Exploit, or vulnerability exploitation, is a cybersecurity violation that allows hackers to perform a row of different actions beyond the design limitations. They have their own classification and can be spotted by the software vendor, a white hat hacker, or the crooks themselves. But how does it work? And how to prevent vulnerability exploitation? Let’s find out.
What is an exploit?
An exploit is a piece of software or code that takes advantage of a vulnerability or weakness in a system, application, or device to gain unauthorised access, control, or information. Exploits can be used to execute malicious code, bypass security measures, or cause system crashes or other unintended behaviours. They are often used by hackers, cybercriminals, and other malicious actors to carry out cyberattacks, such as stealing data, spreading malware, or taking control of a system.
It is important to keep the correct naming convention. The terms “exploit”, “exploitation” or “vulnerability” may sound synonymous to each other, but in fact, they’re not. “Exploit” may be referred to as both synonymous to exploitation and vulnerability. However, the last two terms differ. Exploitation is a process of using the vulnerability to conduct certain activities – most commonly illegal ones. Vulnerability, on the other hand, is the name for the exact security violation that allows it to exceed the normal limits. The exact functions that can be possessed by exploiting the vulnerability depend on its type.
There are a couple of the most significant types of vulnerability, the ones that often reach newsletter headlines. In fact, there are many more vulnerabilities that give no advantage to hackers or are too hard to exploit. They are generally getting patched in minor updates and are rarely mentioned even in patch notes.
Remote code execution vulnerabilities
Remote code execution (RCE) is a type of vulnerability in computer systems that allow attackers to execute code on a targeted system remotely, without needing physical access. That gives hackers an advantage of blind malware deployment: the only thing they need is to make the code run in the vulnerable environment. As there are numerous possibilities for that, hackers never disdain using RCE breaches. The impact of RCE attacks can be severe, as they allow attackers to bypass security measures and execute code with the same privileges as the targeted system or application.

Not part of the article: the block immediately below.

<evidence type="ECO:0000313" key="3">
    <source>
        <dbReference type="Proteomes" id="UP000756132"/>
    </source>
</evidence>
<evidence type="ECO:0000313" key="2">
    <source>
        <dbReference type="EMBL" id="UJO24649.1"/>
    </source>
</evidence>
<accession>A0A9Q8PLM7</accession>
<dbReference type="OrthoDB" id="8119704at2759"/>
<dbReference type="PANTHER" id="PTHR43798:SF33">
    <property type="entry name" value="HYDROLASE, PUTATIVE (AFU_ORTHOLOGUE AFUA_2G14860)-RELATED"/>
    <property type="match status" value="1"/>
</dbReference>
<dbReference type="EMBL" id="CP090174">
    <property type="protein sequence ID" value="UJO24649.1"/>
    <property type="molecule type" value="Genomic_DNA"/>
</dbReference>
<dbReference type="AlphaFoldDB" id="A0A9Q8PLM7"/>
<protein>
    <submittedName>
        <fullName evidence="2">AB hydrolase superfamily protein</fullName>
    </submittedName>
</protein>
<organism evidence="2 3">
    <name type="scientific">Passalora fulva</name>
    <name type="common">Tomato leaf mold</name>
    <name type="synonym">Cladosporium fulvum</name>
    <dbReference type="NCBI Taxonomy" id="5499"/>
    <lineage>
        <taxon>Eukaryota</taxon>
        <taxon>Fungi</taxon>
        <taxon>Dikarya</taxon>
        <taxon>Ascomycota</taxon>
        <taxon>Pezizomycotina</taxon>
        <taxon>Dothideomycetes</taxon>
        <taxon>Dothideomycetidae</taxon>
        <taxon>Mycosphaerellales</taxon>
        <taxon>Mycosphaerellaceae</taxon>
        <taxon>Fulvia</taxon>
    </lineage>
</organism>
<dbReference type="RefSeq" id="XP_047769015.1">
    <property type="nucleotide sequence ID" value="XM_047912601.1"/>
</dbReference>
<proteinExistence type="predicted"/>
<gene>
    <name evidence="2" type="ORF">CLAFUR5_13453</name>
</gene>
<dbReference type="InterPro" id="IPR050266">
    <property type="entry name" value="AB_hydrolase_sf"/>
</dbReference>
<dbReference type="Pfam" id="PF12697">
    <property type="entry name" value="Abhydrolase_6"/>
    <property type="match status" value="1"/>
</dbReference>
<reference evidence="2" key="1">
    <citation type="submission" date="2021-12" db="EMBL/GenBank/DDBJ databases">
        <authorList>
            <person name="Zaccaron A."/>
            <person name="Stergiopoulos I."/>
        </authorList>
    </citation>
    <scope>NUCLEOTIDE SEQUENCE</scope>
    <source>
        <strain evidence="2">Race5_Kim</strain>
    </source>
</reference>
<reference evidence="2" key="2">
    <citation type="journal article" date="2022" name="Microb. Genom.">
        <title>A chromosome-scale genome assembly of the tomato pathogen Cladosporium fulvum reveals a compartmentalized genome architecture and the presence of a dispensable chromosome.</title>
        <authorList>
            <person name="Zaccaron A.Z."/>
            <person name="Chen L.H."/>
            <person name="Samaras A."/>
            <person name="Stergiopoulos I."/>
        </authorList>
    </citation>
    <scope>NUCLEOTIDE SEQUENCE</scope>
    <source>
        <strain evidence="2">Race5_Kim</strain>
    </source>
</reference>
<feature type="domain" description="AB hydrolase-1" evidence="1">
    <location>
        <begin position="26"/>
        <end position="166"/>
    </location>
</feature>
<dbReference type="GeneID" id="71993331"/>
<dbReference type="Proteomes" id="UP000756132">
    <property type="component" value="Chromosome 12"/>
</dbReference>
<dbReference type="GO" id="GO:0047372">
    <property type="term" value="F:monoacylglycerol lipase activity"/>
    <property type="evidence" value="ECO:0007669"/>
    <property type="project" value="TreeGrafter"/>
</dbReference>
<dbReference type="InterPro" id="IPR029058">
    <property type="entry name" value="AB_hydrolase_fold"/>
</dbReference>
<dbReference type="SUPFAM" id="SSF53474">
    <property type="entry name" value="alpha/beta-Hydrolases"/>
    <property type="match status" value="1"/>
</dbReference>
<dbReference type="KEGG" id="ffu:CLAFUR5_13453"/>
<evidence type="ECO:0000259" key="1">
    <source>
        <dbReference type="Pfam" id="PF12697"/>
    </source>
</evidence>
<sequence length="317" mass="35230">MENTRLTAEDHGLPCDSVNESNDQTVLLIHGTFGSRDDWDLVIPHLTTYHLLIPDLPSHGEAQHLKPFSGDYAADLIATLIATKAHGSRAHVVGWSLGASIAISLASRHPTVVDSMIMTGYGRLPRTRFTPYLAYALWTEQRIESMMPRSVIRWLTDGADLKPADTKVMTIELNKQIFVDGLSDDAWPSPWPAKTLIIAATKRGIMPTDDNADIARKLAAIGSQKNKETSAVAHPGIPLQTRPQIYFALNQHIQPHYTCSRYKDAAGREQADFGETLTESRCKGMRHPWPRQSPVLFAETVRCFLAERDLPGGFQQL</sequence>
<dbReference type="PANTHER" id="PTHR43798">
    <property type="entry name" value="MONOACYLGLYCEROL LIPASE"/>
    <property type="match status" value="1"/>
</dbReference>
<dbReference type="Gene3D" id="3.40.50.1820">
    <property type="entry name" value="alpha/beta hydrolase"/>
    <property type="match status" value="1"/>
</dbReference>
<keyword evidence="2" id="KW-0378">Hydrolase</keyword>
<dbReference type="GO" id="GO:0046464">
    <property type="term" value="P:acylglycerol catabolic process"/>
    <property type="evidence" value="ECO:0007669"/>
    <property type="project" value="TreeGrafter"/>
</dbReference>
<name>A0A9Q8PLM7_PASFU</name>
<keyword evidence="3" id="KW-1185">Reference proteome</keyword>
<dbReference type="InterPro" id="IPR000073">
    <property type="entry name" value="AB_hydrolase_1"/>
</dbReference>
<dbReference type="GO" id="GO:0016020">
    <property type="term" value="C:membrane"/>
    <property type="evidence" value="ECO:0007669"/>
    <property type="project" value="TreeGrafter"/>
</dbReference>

Arbitrary code execution vulnerabilities
Arbitrary code execution (ACE) is a type of security vulnerability in computer systems where an attacker is able to execute any code they wish on a targeted system. This vulnerability can arise from flaws in software design, implementation, or configuration. The most common case is when the program has poor or no code control, and can execute code in different forms. Once an attacker gains access to a system, they commonly use ACE to install malware. That breach can take many different forms, depending on the vulnerability being exploited. For example, an attacker may use a buffer overflow exploit to overwrite critical memory locations and execute their own code. They may also use a SQL injection exploit to inject malicious code into a database. Then, it will be executed by the database engine.
Privilege escalation vulnerability is a type of security vulnerability that allows an attacker to gain higher-level privileges or access to a computer system or network than they are authorised to have. This vulnerability generally derives from poor privileges management. Commonly, the breach appears in apps that touch low-level system elements and in OS themselves. However, the main area of application for breaches that allow privilege escalation is granting malware (or an interim script) with higher execution privileges.
This type of exploit targets vulnerabilities in the memory allocation process of a program. The attacker sends more data than the program can handle, causing the extra data to overflow into adjacent memory locations. This can allow the attacker to execute malicious code or overwrite critical data. Some of the buffer overflow vulnerabilities have clear signs of being RCE or ACE breaches.
Alpha and omega of sudden cyberattacks, the most unpredictable and threatening thing that can probably be faced. Zero-day exploits target previously unknown vulnerabilities in software or hardware. Because the vulnerability is unknown to the vendor, there is no patch or fix available. This makes zero-day exploits especially dangerous. There is only one way to protect your system against zero-days – zero-trust security solutions. Programs used to exploit zero-days are generally genuine and trusted – like MS Office or Photoshop. It means that regular AV engines will simply ignore the strange behaviour around the program.
Certain vulnerabilities are concentrated around a specific technology rather than programs. Some of them exist over a couple decades, and keep going today. The scale, diversity and aforementioned concentration allowed cybersecurity researchers to define them into separate categories. Their names are commonly used to describe the entire attack.
Cross-site scripting (XSS)
XSS exploits target web applications that allow user input to be displayed on a webpage. The attacker sends malicious code, typically in the form of a script, to the application, which is then executed by unsuspecting users who view the webpage. This can allow the attacker to steal cookies, capture keystrokes, or perform other malicious actions. Nowadays, XSS is commonly used to hijack crypto wallets and accounts on cryptocurrency exchanges.
Man-in-the-middle (MITM) vulnerabilities